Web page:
Regarding the question “It is necessary for volunteers to take the lead in promoting recovery and reconstruction on behalf of the confused disaster victims,” 40.6% (487 people) answered “I think so in the past and recently.” More than half of the respondents (16.7% (200 people)) answered, “I didn’t think so before, but now I think so.”
22.8% (273 people) said, “I used to think so, but I don’t think so these days,” and 20.0% (240 people) said “I don’t think so either before or recently.”
Regarding the idea that “volunteer activities during disasters are most important to provide short-term, intensive support immediately after the disaster,” 36.2% (434 people) answered “I thought so in the past and recently,” “I didn’t think so, but recently I think so.” 15.6% (187 people), and the number of people who thought this way also exceeded 50%.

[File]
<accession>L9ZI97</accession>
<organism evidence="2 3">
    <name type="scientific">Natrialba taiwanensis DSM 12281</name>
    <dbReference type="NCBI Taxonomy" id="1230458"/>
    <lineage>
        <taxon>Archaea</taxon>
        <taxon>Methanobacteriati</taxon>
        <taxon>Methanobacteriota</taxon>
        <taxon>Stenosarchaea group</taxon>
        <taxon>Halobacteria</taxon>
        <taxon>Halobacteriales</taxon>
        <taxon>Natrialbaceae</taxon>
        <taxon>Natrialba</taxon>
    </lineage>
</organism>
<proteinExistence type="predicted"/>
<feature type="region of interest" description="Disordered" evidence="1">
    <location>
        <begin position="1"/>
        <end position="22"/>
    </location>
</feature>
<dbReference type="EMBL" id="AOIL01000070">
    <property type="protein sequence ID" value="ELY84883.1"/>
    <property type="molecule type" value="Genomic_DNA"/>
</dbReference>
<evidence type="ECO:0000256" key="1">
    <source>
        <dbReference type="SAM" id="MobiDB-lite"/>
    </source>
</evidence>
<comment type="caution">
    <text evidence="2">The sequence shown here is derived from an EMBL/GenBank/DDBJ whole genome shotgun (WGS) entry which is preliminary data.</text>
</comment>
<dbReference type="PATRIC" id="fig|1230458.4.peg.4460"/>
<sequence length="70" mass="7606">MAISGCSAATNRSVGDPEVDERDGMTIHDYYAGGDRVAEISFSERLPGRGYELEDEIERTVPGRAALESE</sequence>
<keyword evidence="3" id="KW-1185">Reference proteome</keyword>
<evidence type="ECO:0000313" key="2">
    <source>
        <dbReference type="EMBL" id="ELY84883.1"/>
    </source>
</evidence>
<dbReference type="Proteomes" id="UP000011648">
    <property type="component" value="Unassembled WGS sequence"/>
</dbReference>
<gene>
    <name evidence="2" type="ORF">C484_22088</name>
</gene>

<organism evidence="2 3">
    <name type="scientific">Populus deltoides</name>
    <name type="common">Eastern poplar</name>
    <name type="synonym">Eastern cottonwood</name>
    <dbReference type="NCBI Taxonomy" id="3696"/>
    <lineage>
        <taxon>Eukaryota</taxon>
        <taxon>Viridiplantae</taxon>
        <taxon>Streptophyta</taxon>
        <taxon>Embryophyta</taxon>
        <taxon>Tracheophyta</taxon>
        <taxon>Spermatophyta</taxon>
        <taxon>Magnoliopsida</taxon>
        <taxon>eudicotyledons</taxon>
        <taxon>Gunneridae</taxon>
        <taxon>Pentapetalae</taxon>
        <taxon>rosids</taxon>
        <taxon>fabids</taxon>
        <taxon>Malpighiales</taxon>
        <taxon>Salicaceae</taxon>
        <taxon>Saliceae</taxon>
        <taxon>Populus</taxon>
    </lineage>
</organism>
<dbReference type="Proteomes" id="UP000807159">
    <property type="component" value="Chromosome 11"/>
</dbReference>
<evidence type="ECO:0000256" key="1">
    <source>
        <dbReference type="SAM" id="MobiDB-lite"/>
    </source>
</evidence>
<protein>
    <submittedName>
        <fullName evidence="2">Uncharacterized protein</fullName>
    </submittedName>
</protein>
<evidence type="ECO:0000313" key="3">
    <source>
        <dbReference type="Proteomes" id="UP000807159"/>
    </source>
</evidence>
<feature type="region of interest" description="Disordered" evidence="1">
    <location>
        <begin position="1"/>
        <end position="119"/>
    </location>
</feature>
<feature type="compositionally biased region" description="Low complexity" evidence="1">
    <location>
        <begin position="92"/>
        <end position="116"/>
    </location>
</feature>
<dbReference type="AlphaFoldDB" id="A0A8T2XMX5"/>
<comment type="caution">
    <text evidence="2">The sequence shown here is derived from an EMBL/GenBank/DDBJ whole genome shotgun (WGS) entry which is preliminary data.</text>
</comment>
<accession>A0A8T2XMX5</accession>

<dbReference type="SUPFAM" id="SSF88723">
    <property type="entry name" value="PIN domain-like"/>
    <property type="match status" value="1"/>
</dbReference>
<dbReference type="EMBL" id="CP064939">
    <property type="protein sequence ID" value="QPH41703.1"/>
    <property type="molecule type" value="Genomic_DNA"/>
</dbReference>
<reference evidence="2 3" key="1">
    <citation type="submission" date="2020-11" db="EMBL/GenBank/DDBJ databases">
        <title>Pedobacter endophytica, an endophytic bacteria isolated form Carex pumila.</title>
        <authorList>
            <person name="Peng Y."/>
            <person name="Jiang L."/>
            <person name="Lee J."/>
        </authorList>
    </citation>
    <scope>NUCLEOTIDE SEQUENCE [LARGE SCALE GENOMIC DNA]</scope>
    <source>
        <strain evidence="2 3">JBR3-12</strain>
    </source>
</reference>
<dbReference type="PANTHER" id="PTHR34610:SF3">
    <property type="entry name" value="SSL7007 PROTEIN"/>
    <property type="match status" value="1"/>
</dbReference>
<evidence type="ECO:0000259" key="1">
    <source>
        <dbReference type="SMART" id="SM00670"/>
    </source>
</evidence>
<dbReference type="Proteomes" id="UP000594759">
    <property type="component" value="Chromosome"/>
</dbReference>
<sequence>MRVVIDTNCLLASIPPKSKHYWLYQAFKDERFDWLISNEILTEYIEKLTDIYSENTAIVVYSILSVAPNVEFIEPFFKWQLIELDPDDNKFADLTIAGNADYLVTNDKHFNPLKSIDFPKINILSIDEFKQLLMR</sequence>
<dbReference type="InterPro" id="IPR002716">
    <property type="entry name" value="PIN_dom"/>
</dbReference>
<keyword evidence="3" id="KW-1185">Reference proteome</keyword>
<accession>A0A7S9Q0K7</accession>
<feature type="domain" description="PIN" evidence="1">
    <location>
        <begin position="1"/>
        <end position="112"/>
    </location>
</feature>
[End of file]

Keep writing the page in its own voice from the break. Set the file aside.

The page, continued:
27.8% (333 people) said “I used to think so, but no longer think so,” and 20.5% (246 people) said “I neither used to think so nor recently.”
[Image 1: https://prtimes.jp/i/33257/174/resize/d33257-174-7b230ba1a1a59575cad6-0.png&s3=33257-174-d8c8a61e6e9cc6d880fb5afde0e2fac7-2206×993.png ]
Figure 1
[Image 2: https://prtimes.jp/i/33257/174/resize/d33257-174-6487421992e39b6c25fd-1.png&s3=33257-174-240b629018dc5d48cb719da866dbd3e5-2206×993.png ]
Figure 2
[Image 3: https://prtimes.jp/i/33257/174/resize/d33257-174-4a2e6e90ba92e0647f15-2.png&s3=33257-174-6bca8229fcb10d15f8799eced729a2a7-2206×993.png ]
Figure 3
[Image 4: https://prtimes.jp/i/33257/174/resize/d33257-174-61ce445d3494ea57e877-3.png&s3=33257-174-4500b1a6c98ddda9d895b076bd443710-2206×1592.png ]
Figure 4